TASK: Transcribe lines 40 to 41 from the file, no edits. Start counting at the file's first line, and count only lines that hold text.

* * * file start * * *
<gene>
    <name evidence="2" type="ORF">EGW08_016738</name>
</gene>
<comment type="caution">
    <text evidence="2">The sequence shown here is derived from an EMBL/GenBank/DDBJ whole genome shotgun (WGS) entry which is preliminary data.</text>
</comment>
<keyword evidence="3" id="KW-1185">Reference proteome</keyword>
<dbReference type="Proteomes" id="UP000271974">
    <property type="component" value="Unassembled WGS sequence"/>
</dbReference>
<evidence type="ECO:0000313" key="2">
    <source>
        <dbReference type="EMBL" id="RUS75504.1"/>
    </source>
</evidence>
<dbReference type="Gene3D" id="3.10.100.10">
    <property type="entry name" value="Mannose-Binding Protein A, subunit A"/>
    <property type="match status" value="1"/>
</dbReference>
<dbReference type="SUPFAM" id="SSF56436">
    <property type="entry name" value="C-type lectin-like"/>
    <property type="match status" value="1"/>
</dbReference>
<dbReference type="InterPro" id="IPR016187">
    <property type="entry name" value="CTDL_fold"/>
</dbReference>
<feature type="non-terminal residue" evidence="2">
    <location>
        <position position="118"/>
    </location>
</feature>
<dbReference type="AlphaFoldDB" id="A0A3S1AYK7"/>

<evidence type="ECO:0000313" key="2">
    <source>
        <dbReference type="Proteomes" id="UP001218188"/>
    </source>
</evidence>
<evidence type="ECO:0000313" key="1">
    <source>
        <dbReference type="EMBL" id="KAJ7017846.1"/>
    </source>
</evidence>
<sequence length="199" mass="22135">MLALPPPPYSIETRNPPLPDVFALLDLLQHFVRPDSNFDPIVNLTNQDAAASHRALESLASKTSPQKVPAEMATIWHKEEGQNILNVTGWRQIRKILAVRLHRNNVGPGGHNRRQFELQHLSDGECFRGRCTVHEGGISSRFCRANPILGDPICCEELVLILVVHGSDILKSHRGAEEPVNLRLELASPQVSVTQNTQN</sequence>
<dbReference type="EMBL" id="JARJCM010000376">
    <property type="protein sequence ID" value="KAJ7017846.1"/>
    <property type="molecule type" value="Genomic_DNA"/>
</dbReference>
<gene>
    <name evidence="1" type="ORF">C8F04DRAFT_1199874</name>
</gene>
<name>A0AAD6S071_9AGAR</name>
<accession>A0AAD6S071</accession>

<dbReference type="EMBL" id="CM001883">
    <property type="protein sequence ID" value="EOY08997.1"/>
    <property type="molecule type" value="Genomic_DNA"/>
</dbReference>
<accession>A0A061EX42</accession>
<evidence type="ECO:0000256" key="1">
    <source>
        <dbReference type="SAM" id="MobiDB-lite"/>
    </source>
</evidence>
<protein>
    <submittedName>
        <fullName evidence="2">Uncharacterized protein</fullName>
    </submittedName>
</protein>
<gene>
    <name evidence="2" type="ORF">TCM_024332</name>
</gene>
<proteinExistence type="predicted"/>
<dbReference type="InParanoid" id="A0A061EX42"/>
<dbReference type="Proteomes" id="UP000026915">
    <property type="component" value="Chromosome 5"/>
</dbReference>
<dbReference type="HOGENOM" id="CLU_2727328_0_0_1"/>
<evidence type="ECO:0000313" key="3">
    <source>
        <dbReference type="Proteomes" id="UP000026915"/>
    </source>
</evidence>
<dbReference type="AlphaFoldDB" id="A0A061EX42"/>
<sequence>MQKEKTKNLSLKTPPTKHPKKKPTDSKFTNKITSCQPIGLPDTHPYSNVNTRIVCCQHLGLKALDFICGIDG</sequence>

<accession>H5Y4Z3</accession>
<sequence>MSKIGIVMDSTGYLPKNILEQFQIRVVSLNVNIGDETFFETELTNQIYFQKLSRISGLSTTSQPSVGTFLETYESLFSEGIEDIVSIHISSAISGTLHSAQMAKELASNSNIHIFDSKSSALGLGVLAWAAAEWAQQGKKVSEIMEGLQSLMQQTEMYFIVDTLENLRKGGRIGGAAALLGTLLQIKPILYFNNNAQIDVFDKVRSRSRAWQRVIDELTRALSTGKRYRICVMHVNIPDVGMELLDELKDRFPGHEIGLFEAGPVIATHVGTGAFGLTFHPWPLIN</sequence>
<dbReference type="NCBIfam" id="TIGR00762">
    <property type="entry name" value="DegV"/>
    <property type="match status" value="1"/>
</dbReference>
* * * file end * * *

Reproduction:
        <dbReference type="EMBL" id="KAJ7017846.1"/>
    </source>